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The epidemiology of rock climbing injuries
  1. Gareth Jones (garethclimber{at}yahoo.co.uk)
  1. Carnegie Sports Injury Clinic, United Kingdom
    1. Amanda Asghar (a.asghar{at}leedsmet.ac.uk)
    1. Leeds Metropolitan University, United Kingdom
      1. David J Llewellyn (dl355{at}medschl.cam.ac.uk)
      1. University of Cambridge, United Kingdom

        Abstract

        Objectives: To determine the prevalence and nature of rock climbing injuries, and the factors associated with these injuries. Design: A retrospective cross-sectional study. Setting: Rock climbers were recruited at five outdoor and six indoor climbing venues in Britain. Participants: Two-hundred and one active rock climbers (163 male) aged 16 to 62 years. Assessment of risk factors: Rock climbing behaviours and key demographics. Main outcome measures: Injuries requiring medical attention or withdrawal from participation for one day or more. Results: Some 50% of climbers had sustained one or more injury in the last 12 months, causing a total of 275 distinct anatomical injuries. Twenty-one climbers (10%) had sustained acute climbing injuries as a result of a fall, 67 (33%) had chronic overuse injuries, and 57 (28%) had acute injuries caused by strenuous climbing moves. Dedicated climbers participating in different forms of rock climbing more frequently and at a higher level of technical difficulty may be more prone to injury, particularly overuse injuries of the finger and shoulder. The principal sources of treatment or advice sought by climbers were physiotherapists (18%), other climbers (14%), and physicians (11%). Conclusions: Climbing frequency and technical difficulty are associated with climbing injuries occurring at both indoor and outdoor venues, particularly cumulative trauma to the upper extremities.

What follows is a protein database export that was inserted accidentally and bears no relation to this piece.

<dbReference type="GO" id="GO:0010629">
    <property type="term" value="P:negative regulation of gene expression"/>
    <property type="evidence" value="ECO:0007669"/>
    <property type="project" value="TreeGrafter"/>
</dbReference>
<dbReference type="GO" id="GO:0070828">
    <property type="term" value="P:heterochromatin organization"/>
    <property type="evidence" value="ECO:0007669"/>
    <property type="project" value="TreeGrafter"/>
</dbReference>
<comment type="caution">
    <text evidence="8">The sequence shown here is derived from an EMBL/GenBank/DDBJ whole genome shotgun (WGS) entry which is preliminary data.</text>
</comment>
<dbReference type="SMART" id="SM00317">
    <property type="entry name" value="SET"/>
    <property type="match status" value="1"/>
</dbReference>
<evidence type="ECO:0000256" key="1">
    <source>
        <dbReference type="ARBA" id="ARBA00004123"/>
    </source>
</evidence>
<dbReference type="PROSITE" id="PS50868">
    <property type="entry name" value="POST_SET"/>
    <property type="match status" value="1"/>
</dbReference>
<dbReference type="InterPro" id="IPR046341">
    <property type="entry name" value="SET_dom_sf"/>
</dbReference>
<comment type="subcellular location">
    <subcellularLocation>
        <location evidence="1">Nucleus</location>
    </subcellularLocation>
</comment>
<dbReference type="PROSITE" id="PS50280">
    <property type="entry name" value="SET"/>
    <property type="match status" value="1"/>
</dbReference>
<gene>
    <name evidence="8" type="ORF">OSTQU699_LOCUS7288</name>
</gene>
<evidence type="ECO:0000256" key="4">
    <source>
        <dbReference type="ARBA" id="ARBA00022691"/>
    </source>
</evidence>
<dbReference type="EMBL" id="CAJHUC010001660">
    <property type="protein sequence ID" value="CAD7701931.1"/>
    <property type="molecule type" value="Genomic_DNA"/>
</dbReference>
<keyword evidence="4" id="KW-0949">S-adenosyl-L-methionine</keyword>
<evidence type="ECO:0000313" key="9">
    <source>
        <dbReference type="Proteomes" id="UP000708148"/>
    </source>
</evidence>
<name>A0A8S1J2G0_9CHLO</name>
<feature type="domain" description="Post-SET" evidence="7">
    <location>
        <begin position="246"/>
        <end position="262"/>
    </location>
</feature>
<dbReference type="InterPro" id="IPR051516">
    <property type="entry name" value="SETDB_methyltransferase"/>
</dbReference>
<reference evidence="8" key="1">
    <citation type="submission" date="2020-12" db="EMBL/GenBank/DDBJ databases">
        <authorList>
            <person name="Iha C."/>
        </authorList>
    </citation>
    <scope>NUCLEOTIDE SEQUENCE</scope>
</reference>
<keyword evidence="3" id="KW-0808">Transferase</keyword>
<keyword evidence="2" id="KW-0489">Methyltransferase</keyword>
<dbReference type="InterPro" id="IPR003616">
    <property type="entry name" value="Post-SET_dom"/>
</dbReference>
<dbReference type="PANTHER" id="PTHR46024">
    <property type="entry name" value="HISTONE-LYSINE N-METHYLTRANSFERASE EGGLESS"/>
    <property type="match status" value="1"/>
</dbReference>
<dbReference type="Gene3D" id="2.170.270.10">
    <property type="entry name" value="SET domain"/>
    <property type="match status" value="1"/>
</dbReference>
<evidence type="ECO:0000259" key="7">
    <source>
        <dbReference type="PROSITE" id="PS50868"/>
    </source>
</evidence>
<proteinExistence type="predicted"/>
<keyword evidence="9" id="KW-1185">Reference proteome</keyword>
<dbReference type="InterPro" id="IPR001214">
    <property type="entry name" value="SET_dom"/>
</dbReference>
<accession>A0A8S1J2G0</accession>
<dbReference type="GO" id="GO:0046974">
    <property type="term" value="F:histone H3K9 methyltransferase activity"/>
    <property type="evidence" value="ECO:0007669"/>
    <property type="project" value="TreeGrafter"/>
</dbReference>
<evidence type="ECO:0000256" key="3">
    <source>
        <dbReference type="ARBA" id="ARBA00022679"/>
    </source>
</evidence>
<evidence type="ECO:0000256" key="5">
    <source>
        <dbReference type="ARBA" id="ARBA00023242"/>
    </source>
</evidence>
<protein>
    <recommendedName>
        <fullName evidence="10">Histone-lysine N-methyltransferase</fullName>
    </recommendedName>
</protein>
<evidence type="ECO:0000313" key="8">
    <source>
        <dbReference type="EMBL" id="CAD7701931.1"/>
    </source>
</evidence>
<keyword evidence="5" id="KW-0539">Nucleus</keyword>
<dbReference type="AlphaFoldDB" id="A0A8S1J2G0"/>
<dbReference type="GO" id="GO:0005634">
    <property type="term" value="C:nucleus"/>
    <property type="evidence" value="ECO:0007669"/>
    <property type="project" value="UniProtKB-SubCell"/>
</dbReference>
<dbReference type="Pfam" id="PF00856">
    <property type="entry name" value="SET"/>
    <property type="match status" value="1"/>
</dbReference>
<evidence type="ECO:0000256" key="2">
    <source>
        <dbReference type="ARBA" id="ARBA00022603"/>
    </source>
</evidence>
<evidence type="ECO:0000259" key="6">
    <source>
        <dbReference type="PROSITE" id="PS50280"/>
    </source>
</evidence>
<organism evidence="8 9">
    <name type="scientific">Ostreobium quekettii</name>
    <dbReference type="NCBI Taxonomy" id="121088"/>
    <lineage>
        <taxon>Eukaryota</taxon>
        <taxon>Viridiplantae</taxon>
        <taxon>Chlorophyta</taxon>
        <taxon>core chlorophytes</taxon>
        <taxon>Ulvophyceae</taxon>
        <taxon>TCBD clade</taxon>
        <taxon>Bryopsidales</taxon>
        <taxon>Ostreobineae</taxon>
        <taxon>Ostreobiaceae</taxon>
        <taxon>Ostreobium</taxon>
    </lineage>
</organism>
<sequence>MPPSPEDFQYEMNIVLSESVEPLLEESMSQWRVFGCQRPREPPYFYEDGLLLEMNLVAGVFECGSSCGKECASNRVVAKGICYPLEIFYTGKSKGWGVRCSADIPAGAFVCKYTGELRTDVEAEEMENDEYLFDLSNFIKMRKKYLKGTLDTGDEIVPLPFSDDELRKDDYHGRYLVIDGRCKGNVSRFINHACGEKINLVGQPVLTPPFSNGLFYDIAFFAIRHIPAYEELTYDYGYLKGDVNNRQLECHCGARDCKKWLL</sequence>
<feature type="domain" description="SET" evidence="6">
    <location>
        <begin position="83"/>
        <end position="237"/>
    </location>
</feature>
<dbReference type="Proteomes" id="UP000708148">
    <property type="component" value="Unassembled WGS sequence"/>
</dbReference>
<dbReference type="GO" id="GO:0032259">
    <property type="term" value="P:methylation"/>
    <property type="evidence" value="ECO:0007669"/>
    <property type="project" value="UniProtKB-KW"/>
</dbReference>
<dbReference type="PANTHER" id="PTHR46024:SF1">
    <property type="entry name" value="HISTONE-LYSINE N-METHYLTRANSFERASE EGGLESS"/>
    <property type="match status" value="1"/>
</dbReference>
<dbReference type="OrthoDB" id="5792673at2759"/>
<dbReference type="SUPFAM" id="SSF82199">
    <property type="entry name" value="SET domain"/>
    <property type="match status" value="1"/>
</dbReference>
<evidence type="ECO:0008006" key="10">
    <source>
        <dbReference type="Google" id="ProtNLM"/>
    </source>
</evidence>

• Accidental falls
        • Arm injuries
        • Cumulative trauma disorders
        • Hand injuries
        • Wounds and injuries

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